As the son of a university administrator, my formative years were filled with a healthy dose of academic and campus life. Over time the cultural milieu which characterized the campus and neighboring area became a strong influencing factor in my choice of sociology as an academic major. Through these experiences it became apparent to me that while the primary mission of academic institutions is that of a quality education, their presence is also inextricably linked to the urban fabric and economic barometer of its surrounding community.

So it stands to reason that local colleges and universities are increasingly being recognized as stable anchors of local economic development. This is particularly true for downtown central-cities as they regain momentum after years of population flight and industrial job loss. With their long history as key partners in the intellectual, cultural, and social ethos of a community, academic institutions are often the epicenter for civic connection. From the arts to spectator sports, academic institutions provide a rich experience that contributes to a community’s identity and essence.

Our nation’s academic institutions are characterized by dense clusters of people, the agglomeration of which can serve as a catalyst for economic growth. These campus communities can have an enormous impact on a center city,  boosting retail sales and adding to the area’s tax base. And as is the case with West Philadelphia, a city whose revitalization efforts were jump-started by the University of Pennsylvania and its former president Judith Rodin, whole neighborhoods can organically morph into uniquely defined university districts, fueling redevelopment efforts and community espirit de corp.

Downtown organizations charged with fueling local economic development would be wise to build on this nexus between university communities and city center vibrancy. Collaborative efforts  supporting housing, retail, and other local amenities can serve as a springboard for a comprehensive redevelopment effort, bringing life to moribund sections of downtowns  experiencing an excess  inventory of abandoned buildings and underutilized space. These bricks and mortar assets can be repurposed for a variety of uses, including research and development incubators and classroom space for continuing education offerings.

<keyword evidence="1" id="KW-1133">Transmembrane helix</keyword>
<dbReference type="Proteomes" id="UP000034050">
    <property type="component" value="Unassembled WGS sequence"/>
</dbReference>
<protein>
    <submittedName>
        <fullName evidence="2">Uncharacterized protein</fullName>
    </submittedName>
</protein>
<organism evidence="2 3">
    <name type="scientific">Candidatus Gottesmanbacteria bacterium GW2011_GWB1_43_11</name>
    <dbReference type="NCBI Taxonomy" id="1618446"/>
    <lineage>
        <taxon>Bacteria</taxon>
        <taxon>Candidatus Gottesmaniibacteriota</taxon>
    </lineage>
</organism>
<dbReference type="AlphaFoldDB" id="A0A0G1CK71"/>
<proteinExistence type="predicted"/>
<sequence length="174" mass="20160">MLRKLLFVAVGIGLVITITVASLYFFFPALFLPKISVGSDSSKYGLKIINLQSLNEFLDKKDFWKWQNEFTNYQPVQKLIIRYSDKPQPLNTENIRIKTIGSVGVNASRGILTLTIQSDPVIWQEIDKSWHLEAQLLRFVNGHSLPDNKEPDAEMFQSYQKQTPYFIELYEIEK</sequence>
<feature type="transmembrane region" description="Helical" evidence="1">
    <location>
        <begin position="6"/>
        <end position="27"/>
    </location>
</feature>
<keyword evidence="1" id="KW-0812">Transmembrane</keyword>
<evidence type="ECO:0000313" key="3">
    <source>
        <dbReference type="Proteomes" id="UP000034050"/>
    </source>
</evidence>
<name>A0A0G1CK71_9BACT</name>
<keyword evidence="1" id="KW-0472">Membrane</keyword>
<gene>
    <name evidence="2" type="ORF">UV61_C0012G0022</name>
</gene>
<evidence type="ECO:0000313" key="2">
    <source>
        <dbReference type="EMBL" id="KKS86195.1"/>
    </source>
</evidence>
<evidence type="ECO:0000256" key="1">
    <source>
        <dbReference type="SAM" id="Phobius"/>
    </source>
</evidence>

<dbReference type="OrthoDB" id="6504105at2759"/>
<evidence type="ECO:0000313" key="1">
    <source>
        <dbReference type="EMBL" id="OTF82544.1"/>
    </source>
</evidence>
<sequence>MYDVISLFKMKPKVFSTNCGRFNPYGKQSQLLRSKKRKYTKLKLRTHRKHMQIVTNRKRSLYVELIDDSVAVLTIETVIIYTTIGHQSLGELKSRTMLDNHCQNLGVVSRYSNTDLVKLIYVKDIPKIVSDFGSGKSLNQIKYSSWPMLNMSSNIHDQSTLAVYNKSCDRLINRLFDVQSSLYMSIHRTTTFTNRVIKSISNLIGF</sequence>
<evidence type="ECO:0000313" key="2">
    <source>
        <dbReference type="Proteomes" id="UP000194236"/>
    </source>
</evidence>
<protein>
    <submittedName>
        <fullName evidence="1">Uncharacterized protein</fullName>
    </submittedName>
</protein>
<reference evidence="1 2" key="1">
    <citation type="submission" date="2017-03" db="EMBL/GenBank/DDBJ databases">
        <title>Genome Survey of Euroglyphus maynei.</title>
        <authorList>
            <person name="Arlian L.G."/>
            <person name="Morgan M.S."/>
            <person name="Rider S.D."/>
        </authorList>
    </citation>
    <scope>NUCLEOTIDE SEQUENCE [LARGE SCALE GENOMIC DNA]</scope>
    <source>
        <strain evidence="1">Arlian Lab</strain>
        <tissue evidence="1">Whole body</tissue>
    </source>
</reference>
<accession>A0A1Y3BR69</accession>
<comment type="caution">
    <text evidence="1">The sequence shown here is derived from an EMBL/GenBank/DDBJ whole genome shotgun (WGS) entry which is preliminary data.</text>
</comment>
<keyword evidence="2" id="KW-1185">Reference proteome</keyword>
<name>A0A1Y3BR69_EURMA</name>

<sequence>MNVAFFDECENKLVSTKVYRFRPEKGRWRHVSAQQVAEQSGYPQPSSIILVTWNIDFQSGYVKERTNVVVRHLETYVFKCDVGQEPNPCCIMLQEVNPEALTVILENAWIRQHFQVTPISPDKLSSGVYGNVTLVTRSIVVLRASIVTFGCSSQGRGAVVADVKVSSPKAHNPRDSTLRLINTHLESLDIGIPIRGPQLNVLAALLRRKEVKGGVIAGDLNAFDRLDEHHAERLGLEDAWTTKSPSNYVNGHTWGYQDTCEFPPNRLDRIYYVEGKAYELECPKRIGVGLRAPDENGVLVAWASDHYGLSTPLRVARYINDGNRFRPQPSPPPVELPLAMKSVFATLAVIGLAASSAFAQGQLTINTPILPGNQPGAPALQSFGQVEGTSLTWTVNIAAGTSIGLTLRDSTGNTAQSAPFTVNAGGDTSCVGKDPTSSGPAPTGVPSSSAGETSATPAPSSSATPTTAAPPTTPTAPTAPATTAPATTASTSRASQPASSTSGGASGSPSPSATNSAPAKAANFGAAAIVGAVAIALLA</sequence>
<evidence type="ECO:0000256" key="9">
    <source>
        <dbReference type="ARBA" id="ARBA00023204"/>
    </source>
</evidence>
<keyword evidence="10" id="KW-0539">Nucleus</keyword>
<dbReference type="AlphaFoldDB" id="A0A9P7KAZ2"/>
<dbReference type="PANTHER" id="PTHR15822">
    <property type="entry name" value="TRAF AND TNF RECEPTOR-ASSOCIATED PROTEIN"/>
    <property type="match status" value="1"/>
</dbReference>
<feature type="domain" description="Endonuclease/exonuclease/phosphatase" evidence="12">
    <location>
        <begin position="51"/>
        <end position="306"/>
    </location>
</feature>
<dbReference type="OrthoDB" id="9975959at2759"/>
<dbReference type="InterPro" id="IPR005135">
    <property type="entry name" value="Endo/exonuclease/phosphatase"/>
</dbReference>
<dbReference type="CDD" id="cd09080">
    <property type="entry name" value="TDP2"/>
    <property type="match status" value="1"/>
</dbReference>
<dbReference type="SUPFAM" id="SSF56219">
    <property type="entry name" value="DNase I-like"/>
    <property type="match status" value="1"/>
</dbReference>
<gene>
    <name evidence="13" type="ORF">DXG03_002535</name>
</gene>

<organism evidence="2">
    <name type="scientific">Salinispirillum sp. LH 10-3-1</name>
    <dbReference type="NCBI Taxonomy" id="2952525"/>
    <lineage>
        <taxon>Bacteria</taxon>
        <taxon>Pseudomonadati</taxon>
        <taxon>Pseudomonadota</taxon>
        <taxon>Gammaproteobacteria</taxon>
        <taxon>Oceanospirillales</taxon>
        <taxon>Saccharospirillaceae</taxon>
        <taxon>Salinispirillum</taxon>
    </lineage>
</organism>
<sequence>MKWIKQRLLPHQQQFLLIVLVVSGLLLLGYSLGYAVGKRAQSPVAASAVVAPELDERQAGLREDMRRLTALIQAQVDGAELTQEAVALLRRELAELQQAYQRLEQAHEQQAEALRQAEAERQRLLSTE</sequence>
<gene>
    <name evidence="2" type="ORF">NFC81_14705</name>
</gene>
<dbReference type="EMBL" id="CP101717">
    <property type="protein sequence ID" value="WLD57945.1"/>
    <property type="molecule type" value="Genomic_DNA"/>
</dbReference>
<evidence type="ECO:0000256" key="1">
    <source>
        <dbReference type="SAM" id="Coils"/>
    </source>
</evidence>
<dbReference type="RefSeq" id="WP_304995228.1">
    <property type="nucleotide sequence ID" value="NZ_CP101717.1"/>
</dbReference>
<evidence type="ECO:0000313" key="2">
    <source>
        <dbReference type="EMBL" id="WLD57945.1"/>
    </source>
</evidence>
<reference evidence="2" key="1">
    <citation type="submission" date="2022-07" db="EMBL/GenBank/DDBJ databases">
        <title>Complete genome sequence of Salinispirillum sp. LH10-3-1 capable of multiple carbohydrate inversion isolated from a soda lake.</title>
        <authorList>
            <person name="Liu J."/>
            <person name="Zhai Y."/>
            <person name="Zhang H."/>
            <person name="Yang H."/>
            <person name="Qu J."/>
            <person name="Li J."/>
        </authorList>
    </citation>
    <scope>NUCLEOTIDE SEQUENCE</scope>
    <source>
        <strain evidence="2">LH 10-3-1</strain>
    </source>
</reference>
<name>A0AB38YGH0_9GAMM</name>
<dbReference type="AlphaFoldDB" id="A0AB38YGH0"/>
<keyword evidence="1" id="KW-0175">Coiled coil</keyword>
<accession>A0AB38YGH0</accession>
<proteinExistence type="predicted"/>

The impact of colleges and universities in close proximity to downtown center-cities can be reflected in myriad ways:

1. Research produced by academic institutions can be a driver of economic activity in a downtown core.

The Evanston, IL-based Technology Innovation Center (TIC), a not-for-profit business incubator supporting emerging tech-based businesses, is an example of a powerful university-civic partnership. Established in 1986 through a joint effort between Northwestern University and the City of Evanston, TIC houses over 35 companies and has cultivated more than 300 companies in the last 20-plus years. The university’s reputation as a world-class leader in the research and education of business and engineering and information technology attracts visitors to Evanston, many of whom, hotel and shop in the downtown area.